Dumpster Diving, Food Waste and the Rise of Freeganism

By Christabel Benoit – a devoted and highly concerned nature lover working for Fantastic Waste Removal

Dumpster diving, also known as skipping in the UK and skip dipping in Australia is the practice of unconventional waste salvage performed by ordinary people at their own will and expense. This particular method can be used for many types of containers including: commercial, residential, construction and industrial. One does not need a deep philosophical reason to bury their hands in the trash.

Today many consider dumpster dipping outrageous and unthinkable, while a new movement has emerged to which skip dipping is a way of life. How this particular movement came to be is no mystery. The UK economy alone produces about 15 million tons of food waste every year while another 41 millions of food are purchased for home use. Wasted food costs the government around £23 billion every year. Unemployment and immigration is also at its highest than it’s ever been, not to mention life becoming more expensive as well. With so many supermarkets throwing away food at the end of each work day and the constant shrinkage of the labour market, it’s no wonder why some people would try and look for alternative means of living. 

Started as an anti-consumerist movements, freeganism is purely an urban phenomenon. Freegans salvage mainly food from commercial skips which actually helps with the food waste problem. Items also collected include pieces of furniture, clothes and electrical appliances. According to Freegan.info “Freeganism is a total boycott of an economic system where the profit motive has eclipsed ethical considerations and where massively complex systems of productions ensure that all the products we buy will have detrimental impacts most of which we may never even consider. Thus, instead of avoiding the purchase of products from one bad company only to support another, we avoid buying anything to the greatest degree we are able.”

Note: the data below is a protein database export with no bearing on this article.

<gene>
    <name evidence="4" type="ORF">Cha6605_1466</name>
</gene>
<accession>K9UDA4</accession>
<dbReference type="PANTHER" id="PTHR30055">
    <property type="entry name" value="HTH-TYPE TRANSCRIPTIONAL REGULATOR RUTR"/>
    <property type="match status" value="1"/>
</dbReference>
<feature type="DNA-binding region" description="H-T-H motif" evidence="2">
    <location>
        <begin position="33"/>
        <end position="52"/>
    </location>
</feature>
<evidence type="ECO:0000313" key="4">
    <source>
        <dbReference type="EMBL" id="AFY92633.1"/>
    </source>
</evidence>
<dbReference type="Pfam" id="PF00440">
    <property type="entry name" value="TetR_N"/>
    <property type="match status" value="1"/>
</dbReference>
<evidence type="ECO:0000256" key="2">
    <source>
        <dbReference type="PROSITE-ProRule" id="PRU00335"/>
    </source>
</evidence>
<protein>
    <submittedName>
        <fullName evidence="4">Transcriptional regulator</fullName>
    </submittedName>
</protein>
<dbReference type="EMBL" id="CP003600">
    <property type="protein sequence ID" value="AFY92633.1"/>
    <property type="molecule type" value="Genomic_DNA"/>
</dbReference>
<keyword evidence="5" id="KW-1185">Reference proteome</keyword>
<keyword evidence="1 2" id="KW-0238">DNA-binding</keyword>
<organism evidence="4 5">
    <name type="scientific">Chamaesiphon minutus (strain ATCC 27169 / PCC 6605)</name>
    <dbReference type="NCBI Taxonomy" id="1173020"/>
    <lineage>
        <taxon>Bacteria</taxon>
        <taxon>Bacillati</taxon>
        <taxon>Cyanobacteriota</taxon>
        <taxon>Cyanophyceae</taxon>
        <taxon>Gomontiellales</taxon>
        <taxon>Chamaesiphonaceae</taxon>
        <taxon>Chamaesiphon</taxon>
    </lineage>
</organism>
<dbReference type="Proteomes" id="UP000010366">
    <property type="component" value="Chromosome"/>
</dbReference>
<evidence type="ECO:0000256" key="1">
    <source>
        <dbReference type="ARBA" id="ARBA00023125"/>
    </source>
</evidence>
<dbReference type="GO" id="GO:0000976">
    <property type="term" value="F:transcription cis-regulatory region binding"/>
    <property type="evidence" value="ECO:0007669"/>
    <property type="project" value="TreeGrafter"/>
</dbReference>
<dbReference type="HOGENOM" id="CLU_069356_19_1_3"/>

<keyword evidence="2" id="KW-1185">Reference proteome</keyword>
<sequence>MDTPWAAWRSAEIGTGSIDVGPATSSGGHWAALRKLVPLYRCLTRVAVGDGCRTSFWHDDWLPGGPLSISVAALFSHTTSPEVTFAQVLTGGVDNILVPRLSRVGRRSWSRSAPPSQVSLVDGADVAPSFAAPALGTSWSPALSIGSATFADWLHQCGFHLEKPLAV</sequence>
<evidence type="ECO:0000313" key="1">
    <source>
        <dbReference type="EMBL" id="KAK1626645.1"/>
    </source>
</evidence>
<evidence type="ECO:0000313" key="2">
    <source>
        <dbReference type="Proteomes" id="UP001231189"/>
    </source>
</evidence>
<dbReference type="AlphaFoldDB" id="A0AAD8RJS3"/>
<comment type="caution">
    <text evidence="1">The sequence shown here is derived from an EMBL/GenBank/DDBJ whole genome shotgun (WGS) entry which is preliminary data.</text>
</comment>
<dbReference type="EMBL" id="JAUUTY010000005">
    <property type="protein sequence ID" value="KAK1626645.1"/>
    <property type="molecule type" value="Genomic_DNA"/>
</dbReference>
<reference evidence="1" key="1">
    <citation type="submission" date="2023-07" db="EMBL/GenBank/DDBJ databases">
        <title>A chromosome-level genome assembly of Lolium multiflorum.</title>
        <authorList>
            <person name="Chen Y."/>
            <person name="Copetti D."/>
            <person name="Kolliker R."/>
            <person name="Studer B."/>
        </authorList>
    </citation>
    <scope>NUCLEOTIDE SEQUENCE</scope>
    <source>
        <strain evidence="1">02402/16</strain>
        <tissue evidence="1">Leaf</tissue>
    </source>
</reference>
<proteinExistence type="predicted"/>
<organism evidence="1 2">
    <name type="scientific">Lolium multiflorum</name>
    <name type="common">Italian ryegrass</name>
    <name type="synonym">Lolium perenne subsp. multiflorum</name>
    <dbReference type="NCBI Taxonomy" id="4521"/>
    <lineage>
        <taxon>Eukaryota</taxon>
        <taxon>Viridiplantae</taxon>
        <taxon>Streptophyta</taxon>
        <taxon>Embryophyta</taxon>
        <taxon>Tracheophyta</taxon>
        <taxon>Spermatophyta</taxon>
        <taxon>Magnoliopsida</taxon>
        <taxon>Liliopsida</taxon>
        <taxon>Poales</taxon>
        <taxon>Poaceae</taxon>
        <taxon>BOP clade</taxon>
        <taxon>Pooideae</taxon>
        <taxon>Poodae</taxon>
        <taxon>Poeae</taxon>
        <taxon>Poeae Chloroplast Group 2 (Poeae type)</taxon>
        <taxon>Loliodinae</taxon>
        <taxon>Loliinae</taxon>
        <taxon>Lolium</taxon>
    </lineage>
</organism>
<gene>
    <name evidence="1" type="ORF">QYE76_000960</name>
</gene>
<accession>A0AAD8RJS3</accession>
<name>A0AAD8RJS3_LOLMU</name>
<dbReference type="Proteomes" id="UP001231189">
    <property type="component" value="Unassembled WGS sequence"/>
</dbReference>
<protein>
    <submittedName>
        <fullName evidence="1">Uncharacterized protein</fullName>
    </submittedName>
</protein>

A noble and righteous ideology with its own specifics. Freeganism does not necessarily mean one should dive in rubbish bins for food. In fact, many dumpster divers are not freegans.  Sharing resources and skills as well as living space are important traits to live in a sustainable way in the 21st century such as composting, recycling, and repairing . 

This movement is not without its flaws, the biggest and most apparent one is that freegans are to a certain extent dependant on the system to which they stand against. While there is no official explanation to this downside, although the answer provided in this video sheds some light. According to teacher and artist freegan Cindy Rosin, people need to come up with ways to garden and grow food in a community as opposed to just buying it from the local supermarket. She goes to further explain she hopes there would be no waste 10 years from now implying freeganism would have overthrown capitalism and overproduction of food.

Another problem freegans face is health issues. Most freegans say it’s usually the newer members who stumble upon non edible food without recognising it, while older members know better. However, tiny rat droppings are sometimes hard to see, especially if one is diving in the dark and bacteria requires no time to spread, so there is always the risk of food poisoning.

Legal aspects are also in a gray area when it comes to dumpster diving in different countries. In England and Wales it may be considered theft under the Theft Act 1968 regarding private property. In the USA there is no law to prohibit one from taking items from a dumpster, however there’s limits to what can actually be taken. It also depends on each state. In Germany, Italy and Sweden it’s illegal. It has happened more often than not for a freegan dumpster diver to get sued. A fine example of this is the the case of the Iceland supermarket bins, which was later dropped. The case of Sasha Hall is another good example.